- Drizzlecombe – Its older than Stonehenge at over 5000 years old, its Bronze Age, has a double stone row, evidence of settlements, the tallest menhir on Dartmoor, a massive cairn called the Giant’s Basin and the River Plym within a stone’s throw. This ancient site sits near to Eylesbarrow on the southern slopes of Higher Hartor Tor and is as good a history lesson as you will get on Dartmoor. A walk to this place is here Drizzlecombe and Eylesbarrow
- Redlake – This place sits right in the middle of the southern part of Dartmoor, a fair distance from anywhere habitable. The ground around these parts is fairly boggy unless you come in along the old Zeal Tramway path, which runs north from Bittaford. This path is one of the best ways to get here, although you can also start from Shipley Bridge, pass Avon Dam and cross the Huntingdon Clapper bridge and up to Redlake. The isolation here is brilliant and the views match it, in all directions. A walk to Redlake is here Redlake
- Duck’s Pool – This one also sits on the southern Dartmoor area, not too far from Plym Head and Great Gnats Head. To get here you will cross boggy, tussocky, tough ground, regardless of the direction of travel. Despite what may be reported, there is a pool here, a small one, but one nonetheless. It is also the site of the second oldest letterbox on Dartmoor (the oldest being Cranmere Pool on the northern moor), this one was placed here in memory of the great Dartmoor writer William Crossing. Personally the best route in for me is from Great Gnats Head, but make the effort as the silence here is fantastic. A walk to Duck’s Pool can be found here. Ducks Pool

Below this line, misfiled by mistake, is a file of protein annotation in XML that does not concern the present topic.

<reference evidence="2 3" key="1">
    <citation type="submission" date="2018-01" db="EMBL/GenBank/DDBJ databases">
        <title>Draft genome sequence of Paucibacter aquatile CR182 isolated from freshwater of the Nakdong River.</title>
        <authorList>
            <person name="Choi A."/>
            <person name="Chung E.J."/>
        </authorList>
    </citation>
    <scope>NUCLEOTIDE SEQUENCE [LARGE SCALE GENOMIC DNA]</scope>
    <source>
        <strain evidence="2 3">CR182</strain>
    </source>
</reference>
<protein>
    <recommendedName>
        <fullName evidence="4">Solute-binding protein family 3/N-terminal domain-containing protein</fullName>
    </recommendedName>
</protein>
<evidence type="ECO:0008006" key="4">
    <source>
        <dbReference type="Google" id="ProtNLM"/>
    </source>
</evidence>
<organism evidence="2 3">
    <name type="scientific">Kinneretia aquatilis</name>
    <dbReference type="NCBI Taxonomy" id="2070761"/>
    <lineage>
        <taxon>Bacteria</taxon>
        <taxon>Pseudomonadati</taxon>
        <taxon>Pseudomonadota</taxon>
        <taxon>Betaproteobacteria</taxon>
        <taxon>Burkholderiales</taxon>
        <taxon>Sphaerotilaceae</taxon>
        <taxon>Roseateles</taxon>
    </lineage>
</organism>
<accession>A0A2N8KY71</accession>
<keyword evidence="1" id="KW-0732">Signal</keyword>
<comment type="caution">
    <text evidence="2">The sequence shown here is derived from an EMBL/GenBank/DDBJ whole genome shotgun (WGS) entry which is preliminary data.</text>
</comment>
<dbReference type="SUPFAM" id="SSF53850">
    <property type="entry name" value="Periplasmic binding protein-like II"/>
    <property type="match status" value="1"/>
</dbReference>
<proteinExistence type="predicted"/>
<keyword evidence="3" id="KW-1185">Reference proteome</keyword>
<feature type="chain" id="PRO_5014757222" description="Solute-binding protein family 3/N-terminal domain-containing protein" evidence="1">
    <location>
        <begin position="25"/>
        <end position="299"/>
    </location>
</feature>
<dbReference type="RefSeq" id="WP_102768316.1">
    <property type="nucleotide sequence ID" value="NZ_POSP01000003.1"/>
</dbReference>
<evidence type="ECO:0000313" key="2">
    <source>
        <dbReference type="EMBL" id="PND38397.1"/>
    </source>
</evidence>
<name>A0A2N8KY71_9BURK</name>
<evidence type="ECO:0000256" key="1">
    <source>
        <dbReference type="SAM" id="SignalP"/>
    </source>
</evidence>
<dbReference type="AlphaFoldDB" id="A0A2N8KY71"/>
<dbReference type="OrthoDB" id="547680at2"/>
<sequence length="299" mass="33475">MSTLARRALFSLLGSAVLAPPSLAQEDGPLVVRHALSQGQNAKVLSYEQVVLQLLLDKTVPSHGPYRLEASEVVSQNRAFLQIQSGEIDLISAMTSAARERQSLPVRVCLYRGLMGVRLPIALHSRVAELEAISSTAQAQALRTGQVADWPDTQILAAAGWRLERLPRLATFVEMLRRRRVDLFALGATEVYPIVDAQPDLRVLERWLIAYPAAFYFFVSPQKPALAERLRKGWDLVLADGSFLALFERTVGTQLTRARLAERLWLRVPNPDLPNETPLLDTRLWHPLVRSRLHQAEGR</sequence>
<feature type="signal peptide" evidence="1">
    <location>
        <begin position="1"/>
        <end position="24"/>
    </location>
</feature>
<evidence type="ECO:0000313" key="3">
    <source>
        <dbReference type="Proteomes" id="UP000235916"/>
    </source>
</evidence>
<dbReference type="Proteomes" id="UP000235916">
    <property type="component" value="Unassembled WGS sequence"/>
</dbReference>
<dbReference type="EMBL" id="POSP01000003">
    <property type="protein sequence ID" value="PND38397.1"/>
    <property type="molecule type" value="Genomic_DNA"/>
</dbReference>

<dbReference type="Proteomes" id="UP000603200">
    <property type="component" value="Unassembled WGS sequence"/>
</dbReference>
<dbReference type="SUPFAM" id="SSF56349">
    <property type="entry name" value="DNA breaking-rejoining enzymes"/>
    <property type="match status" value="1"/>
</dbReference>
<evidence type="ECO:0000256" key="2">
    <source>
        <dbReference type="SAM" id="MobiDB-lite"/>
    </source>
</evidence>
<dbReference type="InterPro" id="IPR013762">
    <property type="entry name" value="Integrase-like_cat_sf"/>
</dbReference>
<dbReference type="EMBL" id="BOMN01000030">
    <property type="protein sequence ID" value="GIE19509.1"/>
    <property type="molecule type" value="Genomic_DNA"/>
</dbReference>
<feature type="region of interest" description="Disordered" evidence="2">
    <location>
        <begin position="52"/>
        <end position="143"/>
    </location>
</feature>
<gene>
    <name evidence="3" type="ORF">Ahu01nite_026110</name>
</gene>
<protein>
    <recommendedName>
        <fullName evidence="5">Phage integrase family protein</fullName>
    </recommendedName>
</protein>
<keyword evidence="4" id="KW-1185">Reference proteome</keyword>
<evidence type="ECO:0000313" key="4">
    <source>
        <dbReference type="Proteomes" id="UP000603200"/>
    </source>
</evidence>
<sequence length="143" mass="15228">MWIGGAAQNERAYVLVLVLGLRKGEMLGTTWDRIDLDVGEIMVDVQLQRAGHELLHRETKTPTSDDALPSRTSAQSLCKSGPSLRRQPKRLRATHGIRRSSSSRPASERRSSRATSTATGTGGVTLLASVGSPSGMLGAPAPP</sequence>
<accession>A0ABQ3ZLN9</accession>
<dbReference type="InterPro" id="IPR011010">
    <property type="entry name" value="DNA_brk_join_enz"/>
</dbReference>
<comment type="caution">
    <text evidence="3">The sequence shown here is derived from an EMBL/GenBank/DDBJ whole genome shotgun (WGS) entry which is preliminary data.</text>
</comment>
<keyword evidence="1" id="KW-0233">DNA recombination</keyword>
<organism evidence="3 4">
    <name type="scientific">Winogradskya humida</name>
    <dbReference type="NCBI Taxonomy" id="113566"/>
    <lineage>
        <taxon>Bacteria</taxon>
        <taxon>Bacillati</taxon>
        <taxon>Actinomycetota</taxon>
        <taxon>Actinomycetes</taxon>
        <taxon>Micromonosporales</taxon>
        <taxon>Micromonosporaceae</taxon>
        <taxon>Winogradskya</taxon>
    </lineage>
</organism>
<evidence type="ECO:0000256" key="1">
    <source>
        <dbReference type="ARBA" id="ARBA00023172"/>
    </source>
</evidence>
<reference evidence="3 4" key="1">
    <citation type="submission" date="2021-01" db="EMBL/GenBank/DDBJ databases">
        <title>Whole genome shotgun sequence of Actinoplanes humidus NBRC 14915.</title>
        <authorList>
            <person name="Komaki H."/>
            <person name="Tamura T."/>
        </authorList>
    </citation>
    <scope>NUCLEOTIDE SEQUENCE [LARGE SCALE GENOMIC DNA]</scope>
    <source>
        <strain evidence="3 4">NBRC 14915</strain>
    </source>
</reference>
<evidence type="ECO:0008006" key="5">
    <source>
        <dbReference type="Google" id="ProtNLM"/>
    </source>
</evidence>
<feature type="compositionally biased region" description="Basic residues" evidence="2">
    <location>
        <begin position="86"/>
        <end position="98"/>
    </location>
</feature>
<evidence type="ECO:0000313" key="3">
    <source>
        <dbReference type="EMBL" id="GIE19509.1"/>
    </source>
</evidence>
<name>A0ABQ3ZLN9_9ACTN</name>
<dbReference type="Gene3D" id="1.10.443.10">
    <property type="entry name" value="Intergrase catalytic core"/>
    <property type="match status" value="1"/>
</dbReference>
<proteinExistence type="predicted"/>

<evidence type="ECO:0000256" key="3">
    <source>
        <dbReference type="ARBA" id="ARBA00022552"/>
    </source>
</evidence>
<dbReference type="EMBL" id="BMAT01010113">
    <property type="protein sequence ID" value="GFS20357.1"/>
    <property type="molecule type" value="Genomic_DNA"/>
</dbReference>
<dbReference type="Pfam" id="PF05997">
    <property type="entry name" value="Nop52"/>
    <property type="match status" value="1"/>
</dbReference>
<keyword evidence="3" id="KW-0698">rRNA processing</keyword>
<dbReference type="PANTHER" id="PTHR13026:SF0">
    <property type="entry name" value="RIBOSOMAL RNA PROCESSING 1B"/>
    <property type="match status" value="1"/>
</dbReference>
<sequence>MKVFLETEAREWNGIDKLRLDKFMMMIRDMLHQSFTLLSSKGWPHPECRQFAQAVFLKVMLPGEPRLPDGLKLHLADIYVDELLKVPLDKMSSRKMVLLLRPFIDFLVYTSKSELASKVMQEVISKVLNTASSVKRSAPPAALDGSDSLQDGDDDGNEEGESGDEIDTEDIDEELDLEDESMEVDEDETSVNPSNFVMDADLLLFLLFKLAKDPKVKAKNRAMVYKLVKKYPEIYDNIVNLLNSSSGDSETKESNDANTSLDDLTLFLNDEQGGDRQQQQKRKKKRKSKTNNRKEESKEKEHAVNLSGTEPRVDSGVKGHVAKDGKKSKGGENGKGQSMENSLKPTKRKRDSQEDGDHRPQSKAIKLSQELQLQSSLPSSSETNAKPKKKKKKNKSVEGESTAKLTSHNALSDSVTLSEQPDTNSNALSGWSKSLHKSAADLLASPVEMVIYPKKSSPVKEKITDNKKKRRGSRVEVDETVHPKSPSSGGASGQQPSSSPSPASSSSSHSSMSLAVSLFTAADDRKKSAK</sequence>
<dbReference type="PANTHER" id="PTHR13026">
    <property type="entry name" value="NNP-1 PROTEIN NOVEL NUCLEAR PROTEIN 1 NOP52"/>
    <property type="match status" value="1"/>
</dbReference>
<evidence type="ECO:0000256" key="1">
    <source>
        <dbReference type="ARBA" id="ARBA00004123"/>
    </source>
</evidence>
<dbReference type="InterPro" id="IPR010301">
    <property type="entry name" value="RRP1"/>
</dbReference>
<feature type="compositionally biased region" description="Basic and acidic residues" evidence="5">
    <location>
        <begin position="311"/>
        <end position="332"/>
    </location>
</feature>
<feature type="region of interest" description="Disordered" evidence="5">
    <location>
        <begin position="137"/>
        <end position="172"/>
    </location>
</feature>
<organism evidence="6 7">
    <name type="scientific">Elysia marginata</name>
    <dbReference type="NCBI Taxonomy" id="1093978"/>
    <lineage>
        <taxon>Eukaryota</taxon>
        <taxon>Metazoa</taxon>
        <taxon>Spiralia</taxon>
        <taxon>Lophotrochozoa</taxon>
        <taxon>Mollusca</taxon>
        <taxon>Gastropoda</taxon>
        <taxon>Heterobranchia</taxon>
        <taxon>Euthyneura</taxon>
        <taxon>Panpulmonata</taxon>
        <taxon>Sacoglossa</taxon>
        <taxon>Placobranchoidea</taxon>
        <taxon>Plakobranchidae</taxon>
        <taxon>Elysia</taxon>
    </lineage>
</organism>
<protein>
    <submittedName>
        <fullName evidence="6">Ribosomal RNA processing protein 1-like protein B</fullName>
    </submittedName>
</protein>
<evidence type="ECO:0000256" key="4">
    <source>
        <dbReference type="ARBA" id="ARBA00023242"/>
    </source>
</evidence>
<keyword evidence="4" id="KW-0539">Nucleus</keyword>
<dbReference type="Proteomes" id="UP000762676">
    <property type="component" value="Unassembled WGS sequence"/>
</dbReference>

- Venford Reservoir – There are quite a few reservoirs on Dartmoor, but this one for me is the best. Its set in a lovely location on the side of Holne Moor, surrounded by trees and a cracking little path. The walk around the whole thing takes about 30 minutes at most, however you will take longer as there are plenty of places to stop and sit. A walk around here can be found on the link. Venford Reservoir
- Teignhead Farm – A brilliant spot, both for lunch and as a wildcamp spot. There’s a bit of protection here plus it is near to the high places on Dartmoor of Whitehorse Hill and the north moor. Its also close to the Fernworthy Forest providing good access. Walk is here Wild and Watern Tor
- Wigford Down – Probably the first proper walking place I experienced on Dartmoor. Its my default walk at least once a year. Each time from Cadover to Shaugh Bridge and back the other side of the River Plym. Its a brilliant place, with history, woodland, tors, rocks and bridges. A walk can be found here. Cadover Bridge, Shaugh Bridge and Wigford Down
LEAST FAVOURITE PLACES
I’m not going to lie and say its all wonderful. There are some tough spots on Dartmoor which is probably why the Army use it for practice. It can be a truly bleak place in bad weather which can affect opinions
- Stenga Tor – Easily my least favourite tor. The ridge along to Slipper Stones and all around this rocky outcrop is very boggy. More than it should be as well. I really don’t like it. Not even the great views make up for it Walk is here Fordsland Ledge
- Some of the hills – There are a few hills that really are grassy tussocky horrors. Places without paths that are usually in the middle of nowhere miles from anywhere. These include Black Hill (Cranmere), Maiden Hill, Black Dunghill, Ter Hill and Skir Hill. There’s no real reason for going other than a list tick and you will pass far more exciting places to get there, which makes the final arrival at these hills even more disappointing in comparison.
- Haytor – The busiest tor on the moor, and despite it being a spectacular tor and rock structure. It is just far too busy for this walker. For me I go early or late in the day and spend as little time as possible on this tor. Nearby Saddle Tor gives the same views without the hassle